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France v Wales, Six Nations Championship, February 27
Gatland laments Welsh mistakes
Scrum.com
February 27, 2009
France no.8 Imanol Harinordoquy vies with Wales' flanker and captain Ryan Jones, France vs Wales, Six Nations Championship on at the Stade de France in Saint-Denis, Paris, February 27, 2009
Imanol Harinordoquy goes airborne during a hard-fought game © Getty Images
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Wales coach Warren Gatland admitted that his side were second best as France ended their hopes for back-toback grand slams at a cacophonous Stade de France.

The sides were locked together at 13-13 at half-time but a try from wing Cedric Heymans proved to be the decisive moment soon after the break. Gatland lamented his side's mistakes and their lack of composure when the game was still in the balance.

"They deserved the victory," he told BBC2. ""There were too many mistakes at the end of it we have to give the French full credit because they deserved the victory in the end. We had a chance to sneak it, but I think at 13-13 we needed to be a bit more clinical. I thought our collisions were poor. Emotionally they were a bit more desperate than we were and wanted it a bit more."

Wales laid siege to the French line in the closing stages, going through multiple phases against a superb French defence. Gatland admitted that there were some angry players in the Wales changing room after they felt France had illegally disrupted a line out in the dying moments.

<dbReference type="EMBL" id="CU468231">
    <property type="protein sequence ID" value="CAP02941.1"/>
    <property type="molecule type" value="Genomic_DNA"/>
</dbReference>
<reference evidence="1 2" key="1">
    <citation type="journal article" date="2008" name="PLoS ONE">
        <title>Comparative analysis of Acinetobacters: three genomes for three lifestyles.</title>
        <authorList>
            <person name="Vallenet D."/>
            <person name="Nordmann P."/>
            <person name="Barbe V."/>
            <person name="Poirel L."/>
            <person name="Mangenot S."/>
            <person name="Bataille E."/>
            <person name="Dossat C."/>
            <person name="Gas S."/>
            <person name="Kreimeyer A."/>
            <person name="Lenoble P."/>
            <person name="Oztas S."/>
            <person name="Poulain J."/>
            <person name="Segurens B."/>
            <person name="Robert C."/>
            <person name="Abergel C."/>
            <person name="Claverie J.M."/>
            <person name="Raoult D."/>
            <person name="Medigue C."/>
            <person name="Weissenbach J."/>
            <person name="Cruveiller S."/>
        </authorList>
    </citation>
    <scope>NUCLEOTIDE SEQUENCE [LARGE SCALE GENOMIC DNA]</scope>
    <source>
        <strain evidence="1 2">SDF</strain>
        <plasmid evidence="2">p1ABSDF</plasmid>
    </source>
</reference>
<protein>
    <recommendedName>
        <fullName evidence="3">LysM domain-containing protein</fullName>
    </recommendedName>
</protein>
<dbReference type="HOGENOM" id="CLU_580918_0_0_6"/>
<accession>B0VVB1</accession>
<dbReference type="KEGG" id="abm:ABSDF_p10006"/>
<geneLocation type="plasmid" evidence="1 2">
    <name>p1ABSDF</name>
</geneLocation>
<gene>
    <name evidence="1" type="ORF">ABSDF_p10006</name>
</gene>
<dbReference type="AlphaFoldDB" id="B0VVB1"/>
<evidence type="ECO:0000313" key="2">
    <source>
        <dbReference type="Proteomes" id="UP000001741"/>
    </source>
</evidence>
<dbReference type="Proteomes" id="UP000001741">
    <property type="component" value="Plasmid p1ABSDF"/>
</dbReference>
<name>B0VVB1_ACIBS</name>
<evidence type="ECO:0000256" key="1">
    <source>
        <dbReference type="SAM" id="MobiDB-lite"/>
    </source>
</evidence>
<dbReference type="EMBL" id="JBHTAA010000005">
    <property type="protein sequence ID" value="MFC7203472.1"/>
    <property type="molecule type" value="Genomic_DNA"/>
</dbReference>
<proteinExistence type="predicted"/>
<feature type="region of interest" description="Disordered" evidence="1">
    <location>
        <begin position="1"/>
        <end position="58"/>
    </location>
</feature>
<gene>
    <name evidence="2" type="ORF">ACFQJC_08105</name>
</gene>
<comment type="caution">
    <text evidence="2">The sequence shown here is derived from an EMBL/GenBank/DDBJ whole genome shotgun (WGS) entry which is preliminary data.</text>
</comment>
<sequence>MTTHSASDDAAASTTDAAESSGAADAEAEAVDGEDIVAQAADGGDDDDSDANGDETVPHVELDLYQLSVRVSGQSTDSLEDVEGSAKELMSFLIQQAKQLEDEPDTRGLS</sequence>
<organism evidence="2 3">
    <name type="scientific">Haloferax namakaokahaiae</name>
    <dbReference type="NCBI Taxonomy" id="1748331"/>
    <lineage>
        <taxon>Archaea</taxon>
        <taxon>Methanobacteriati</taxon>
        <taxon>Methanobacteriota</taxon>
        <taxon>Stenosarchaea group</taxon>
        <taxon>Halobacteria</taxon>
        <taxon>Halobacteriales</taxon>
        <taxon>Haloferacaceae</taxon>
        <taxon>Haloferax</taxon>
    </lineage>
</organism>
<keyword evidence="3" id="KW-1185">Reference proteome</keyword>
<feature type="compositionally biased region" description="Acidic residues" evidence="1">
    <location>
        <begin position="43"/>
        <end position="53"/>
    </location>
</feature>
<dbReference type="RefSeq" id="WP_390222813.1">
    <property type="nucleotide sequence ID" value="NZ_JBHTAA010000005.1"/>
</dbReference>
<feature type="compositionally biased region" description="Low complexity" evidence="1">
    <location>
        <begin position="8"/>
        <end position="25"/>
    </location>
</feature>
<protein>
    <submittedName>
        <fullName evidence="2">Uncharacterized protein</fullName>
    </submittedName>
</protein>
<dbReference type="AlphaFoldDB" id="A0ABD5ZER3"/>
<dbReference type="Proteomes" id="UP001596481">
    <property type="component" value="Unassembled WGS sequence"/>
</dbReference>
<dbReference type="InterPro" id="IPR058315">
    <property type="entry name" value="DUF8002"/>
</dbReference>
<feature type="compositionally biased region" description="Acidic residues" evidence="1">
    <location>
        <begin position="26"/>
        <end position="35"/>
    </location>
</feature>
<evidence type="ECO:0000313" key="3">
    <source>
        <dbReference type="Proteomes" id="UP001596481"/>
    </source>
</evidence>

"The guys were very upset," he said."They felt there was a penalty at the end. We just weren't good enough tonight."

Man of the Match Imanol Harinordoquy believes that it was his side's spirit that allowed them to hold the Welsh attacks at bay in the final moments.

"It was very difficult, they attacked a lot and they gave a lot of energy in the last phase of the match but our defence did great," Harinordoquy told BBC2. "I think we won thanks to the defence and the spirit of the team.

"We showed another face. We came out with spirit and we wanted to win to show what we can do."

France's victory will have been a cathartic one for coach Marc Lievremont, who has endured fierce criticism in the French media due to his eccentric selections. Benoit Baby, a centre, had been selected at fly-half but acquitted himself well before limping off injured at half time. Harinordoquy hoped that the side had bought their coach some breathing space.

"There was a lot of pressure because there was a lot of criticism in the week after two not very good matches," said Harinordoquy. "Today was another France, I hope we can continue like this."

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